Today being Cinco de Mayo got me thinking of a fantastic trip I made to Mexico’s Mayan Riviera back in 2011. And I especially keep coming back to our underground exploits from that visit!
The northern half of Mexico’s Yucatán Peninsula has no surface rivers, due to the soluble nature of the mainly limestone rocks. But beneath the arid surface exists a complex network of subterranean caves and passages, which have been gradually carved out by underground rivers over thousands of years. And linking these two worlds are cenotes, or sinkholes, formed when the roofs of subsurface caves collapse.
Our initial encounter with the Mexican Underworld was at the Eco Theme Park at Xcaret. Just one of the attractions there is the chance snorkel your way through a system of semi-submerged tunnels. Some of these passages are clearly natural, while others look like they’ve been artificially excavated, or at least enlarged.
Our first decent into an actual cenote was during an excursion with Playa Del Carmen Tours to visit the magnificent Mayan ruins at Chichen Itza and the Spanish colonial town of Valladolid.
At Chichen Itza, our knowledgeable guide, Miguel, introduced us to the two cenotes within the confines of the site. The most famous of these was the Cenote Sagrado (Sacred Cenote), into which the Maya once cast offerings to their rain god, Chaac, including human sacrifices! You’ll be pleased to know that this wasn’t one of the cenote-related activities on our itinerary.
But our first up-close-and-personal experience with a cenote came later that same day, on the way from Chichen Itza to Valladolid. Cenote Samulá was an absolutely incredible Journey into the underground world of the Yucatán. The majority of its domed roof is still in place, so that light and tree roots penetrate into the circular cavern through a relatively small hole in the ceiling. Steps cut by locals allow access to the crystal clear water, turned a stunning shade of blue by the shaft of sunlight. And on one of the hottest days I’ve ever experienced, we were overjoyed by the opportunity to swim in that cool, clean water.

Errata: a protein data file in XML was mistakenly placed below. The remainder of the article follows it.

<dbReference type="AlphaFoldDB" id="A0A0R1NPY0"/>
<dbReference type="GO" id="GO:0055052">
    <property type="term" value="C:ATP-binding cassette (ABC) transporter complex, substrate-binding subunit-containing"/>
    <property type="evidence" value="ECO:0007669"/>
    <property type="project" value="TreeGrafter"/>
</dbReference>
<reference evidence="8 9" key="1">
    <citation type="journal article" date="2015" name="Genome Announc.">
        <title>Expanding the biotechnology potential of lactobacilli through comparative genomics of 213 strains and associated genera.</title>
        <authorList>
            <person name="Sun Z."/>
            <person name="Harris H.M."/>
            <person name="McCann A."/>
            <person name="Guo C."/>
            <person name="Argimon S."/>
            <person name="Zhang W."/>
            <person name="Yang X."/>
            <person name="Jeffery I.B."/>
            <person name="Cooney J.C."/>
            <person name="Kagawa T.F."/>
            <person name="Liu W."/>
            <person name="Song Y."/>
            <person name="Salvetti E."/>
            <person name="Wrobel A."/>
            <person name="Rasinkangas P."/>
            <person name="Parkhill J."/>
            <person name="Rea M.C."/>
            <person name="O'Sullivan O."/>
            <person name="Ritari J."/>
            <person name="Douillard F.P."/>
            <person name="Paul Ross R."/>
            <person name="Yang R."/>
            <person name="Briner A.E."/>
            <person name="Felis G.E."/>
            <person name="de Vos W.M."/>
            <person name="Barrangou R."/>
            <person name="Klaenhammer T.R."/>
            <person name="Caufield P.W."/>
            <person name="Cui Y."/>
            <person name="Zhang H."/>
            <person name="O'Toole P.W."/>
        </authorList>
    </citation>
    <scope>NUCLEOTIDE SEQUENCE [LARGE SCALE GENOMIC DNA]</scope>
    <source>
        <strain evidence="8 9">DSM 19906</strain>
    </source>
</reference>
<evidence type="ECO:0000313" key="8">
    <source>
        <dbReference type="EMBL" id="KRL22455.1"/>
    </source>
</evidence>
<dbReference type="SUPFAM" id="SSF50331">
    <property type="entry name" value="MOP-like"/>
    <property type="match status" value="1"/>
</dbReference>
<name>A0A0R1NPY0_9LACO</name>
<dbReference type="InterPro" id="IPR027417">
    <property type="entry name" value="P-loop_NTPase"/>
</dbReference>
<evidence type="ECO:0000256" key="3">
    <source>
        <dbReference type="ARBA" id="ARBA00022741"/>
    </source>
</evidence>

Our next encounter with a cenote actually began with us flying through the treetops at Selvatica Adventure Kingdom. We love to go ziplining whenever we can, but our Selvatica tour had a unique ending. After we’d finished whizzing through the Mexican jungle, we headed back to the camp, where we changed into our swimming gear for a ziplining experience with a difference.
This final zipline involved no safety harness or headgear. You simply grabbed hold of a metal handle and stepped off into space. Then, as you gathered speed, the wind rushing past, a shout from one the guides instructed you to, “Let go!” After falling for at least half an hour (or perhaps only a second or so), we’d splash down into the refreshing waters of a cenote, swim back to the side, and do it all over again!
Our final foray into the Mayan Underworld was at the wondrous Río Secreto. Unlike the other activities described here, we’d never even heard of Río Secreto before arriving in Mexico. But I’m eternally grateful that we had just enough space in our typically gruelling schedule into which we could squeeze this natural wonder.
Our guided tour followed a subterranean route roughly 600 meters long (about a third of a mile) through caverns and tunnels full of stalactites and stalagmites. But unlike other cave tours we’ve been on, there were no carefully laid pathways along the Secret River. Instead we part walked, part waded and part swam between the incredible dripstone formations. And the only illumination on this untainted underground expedition was from the lamps on the helmets of the participants. It was absolutely magical!
While you’re still marvelling at the beauty of the Mexican Underworld, why not sign up and follow my continuing Journeys here at Jaspa’s Journal, or through my website, Facebook, Twitter and Instagram?
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This blog is a revised version of one called Things To Do In A Cenote I originally wrote for Bucket List Publications.